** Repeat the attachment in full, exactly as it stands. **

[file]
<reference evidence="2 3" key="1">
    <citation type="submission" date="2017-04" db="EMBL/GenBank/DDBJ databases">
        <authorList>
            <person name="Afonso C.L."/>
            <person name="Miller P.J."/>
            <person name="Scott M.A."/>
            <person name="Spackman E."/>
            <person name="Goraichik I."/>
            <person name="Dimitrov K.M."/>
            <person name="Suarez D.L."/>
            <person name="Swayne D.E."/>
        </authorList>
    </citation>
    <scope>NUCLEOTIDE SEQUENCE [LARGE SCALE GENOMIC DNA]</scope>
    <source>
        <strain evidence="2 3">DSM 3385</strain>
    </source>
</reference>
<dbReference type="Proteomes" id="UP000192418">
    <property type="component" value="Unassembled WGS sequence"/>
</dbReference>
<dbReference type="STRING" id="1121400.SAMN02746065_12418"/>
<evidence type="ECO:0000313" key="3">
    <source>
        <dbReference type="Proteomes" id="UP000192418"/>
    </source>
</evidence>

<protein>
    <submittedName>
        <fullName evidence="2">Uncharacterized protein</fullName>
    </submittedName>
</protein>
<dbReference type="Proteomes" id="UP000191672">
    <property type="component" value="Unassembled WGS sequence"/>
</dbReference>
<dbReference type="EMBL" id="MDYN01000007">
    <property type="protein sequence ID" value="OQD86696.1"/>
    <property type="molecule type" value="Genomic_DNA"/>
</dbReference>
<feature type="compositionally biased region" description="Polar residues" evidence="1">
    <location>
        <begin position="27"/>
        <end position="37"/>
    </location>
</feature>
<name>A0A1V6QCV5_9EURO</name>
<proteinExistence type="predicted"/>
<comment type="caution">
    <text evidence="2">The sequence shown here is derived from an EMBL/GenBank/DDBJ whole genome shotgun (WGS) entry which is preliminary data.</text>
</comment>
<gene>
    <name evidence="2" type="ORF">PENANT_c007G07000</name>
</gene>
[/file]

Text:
<reference evidence="2 3" key="1">
    <citation type="submission" date="2017-04" db="EMBL/GenBank/DDBJ databases">
        <authorList>
            <person name="Afonso C.L."/>
            <person name="Miller P.J."/>
            <person name="Scott M.A."/>
            <person name="Spackman E."/>
            <person name="Goraichik I."/>
            <person name="Dimitrov K.M."/>
            <person name="Suarez D.L."/>
            <person name="Swayne D.E."/>
        </authorList>
    </citation>
    <scope>NUCLEOTIDE SEQUENCE [LARGE SCALE GENOMIC DNA]</scope>
    <source>
        <strain evidence="2 3">DSM 3385</strain>
    </source>
</reference>
<dbReference type="Proteomes" id="UP000192418">
    <property type="component" value="Unassembled WGS sequence"/>
</dbReference>
<dbReference type="STRING" id="1121400.SAMN02746065_12418"/>
<evidence type="ECO:0000313" key="3">
    <source>
        <dbReference type="Proteomes" id="UP000192418"/>
    </source>
</evidence>

<protein>
    <submittedName>
        <fullName evidence="2">Uncharacterized protein</fullName>
    </submittedName>
</protein>
<dbReference type="Proteomes" id="UP000191672">
    <property type="component" value="Unassembled WGS sequence"/>
</dbReference>
<dbReference type="EMBL" id="MDYN01000007">
    <property type="protein sequence ID" value="OQD86696.1"/>
    <property type="molecule type" value="Genomic_DNA"/>
</dbReference>
<feature type="compositionally biased region" description="Polar residues" evidence="1">
    <location>
        <begin position="27"/>
        <end position="37"/>
    </location>
</feature>
<name>A0A1V6QCV5_9EURO</name>
<proteinExistence type="predicted"/>
<comment type="caution">
    <text evidence="2">The sequence shown here is derived from an EMBL/GenBank/DDBJ whole genome shotgun (WGS) entry which is preliminary data.</text>
</comment>
<gene>
    <name evidence="2" type="ORF">PENANT_c007G07000</name>
</gene>